Review: The murder-mystery series ‘The Sinner’ comes back with the same investigator, a new case and Carrie Coon

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Television Critic

“The Sinner,” USA Network’s sleeper hit starring Jessica Biel as an amnesia-prone murderess and victim, was intended as a limited series when it premiered in summer 2017.

A psychological thriller wrapped in a murder mystery dipped in a detective drama, the show was a critical success, garnering top Emmy and Golden Globe nominations. And as an extra added bonus: The show’s surprise success was followed by another surprise — the announcement of a Season 2.

The series returns Wednesday with a new plot and a new lead, Carrie Coon. “The Leftovers’” star plays enigmatic and menacing cult leader Vera Walker, a character whose intensity permeates every corner of this story. Returning to the fold is Bill Pullman, once again excellent as the dysfunctional and empathetic detective Harry Ambrose, a man whose rumpled emotional baggage has proliferated between seasons.


In the first three episodes available for review, Season 2 continues to pull viewers in with a carefully curated balance of talent and story. Included here is the same brand of dark intrigue and twisted storytelling that initially made “The Sinner” stand out among other lauded dramas like “The Handmaid’s Tale” and “The Crown.”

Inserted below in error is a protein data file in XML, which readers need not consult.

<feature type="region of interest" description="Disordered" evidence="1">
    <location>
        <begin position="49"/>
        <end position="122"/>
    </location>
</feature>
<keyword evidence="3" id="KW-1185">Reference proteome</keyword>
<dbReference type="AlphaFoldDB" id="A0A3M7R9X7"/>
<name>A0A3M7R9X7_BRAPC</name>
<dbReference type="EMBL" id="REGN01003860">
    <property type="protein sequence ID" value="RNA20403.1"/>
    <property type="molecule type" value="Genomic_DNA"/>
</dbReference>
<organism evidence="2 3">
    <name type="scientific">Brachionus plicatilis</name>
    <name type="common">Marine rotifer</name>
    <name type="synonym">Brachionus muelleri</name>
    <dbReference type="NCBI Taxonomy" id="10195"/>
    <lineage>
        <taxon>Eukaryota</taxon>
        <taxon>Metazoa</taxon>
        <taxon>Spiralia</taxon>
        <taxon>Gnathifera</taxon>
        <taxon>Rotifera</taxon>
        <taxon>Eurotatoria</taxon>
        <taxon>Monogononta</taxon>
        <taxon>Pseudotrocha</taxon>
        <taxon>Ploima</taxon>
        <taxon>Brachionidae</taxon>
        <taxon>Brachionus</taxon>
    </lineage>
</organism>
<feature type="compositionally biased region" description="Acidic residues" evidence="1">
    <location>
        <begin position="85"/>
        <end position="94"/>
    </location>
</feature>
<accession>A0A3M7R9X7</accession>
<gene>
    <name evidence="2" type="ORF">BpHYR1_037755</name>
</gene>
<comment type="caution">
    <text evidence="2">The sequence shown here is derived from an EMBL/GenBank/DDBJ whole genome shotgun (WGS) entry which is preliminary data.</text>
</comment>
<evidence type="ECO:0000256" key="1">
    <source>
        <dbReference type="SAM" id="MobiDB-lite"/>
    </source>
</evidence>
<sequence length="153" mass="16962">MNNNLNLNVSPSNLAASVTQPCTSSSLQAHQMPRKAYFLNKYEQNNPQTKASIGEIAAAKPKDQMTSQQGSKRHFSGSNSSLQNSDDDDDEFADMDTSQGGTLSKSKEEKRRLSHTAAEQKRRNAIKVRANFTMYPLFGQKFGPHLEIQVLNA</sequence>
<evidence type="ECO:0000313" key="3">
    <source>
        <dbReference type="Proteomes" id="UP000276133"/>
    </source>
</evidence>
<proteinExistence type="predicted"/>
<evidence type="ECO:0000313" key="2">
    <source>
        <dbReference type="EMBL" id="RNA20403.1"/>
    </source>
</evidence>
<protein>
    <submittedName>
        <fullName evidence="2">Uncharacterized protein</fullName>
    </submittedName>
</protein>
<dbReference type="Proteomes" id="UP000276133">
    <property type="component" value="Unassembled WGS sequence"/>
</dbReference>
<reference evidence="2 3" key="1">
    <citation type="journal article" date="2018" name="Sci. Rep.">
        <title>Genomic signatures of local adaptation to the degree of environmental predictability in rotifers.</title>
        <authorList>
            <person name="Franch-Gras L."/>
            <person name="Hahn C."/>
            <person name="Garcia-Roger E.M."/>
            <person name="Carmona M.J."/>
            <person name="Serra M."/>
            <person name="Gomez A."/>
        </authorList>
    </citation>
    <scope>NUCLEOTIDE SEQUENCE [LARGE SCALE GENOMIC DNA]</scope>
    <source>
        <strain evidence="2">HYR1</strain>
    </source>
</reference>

Like its predecessor, Season 2 of “The Sinner” kicks off with a deadly crime perpetrated by an unlikely suspect who belies no discernible motive. The mystery here is not how he did it, but why.

Middle-schooler Julian (Elisha Henig) poisoned and killed his parents at a roadside motel in the small town of Keller when the trio stopped for the night on their way to Niagara Falls. Except they weren’t really on vacation, and they weren’t really his parents, and that licorice taste in their morning coffee wasn’t a Starbucks flavor of the month.

Keller detective Heather Novack (Natalie Paul) is in over her head on this one, so she requests the help of her father’s old friend, detective Ambrose. The investigator, who grew up in the region, returns to help solve the puzzle.

Dealing with the boy, however, causes Ambrose to face his own haunted inner child. Something bad happened way back when, and it likely explains why he’s such a mess as an adult. Ambrose’s disturbing flashbacks — curtains (or perhaps a nightgown) ablaze, bubbling oil, creeping shadows — and the concern of childhood friends who know more than we do are early clues that lead to some bigger reveal.

Both seasons of “The Sinner” are produced by Biel and are rife with images of devout spirituality, or perhaps it’s blind faith. Last time around, Biel’s character Cora was the product of a fanatical Catholic zealot who raised her to believe that even something as innocuous as eating a chocolate bar was a devilish indulgence that might result in the death of her sick sister.


In Season 2, it appears that Vera is Julian’s mother and that she’s brought him up to believe that his adherence to their faith (whatever it is) also has life-and-death implications for others.

The result is two perpetrators, seasons apart, informed by the warped religious teachings of their guardians.

Then again, this is “The Sinner,” a show with so many twists and turns that it’s hard to pin down any one character’s background or motives until presented all the facts, during the finale, which is months from now.

But if the first few episodes are any indication, this is yet another disturbing/thought-provoking mystery worth unraveling.

‘The Sinner’

Where: USA

When: 10 p.m. Wednesday

Rating: TV-MA (may be unsuitable for children under the age of 17)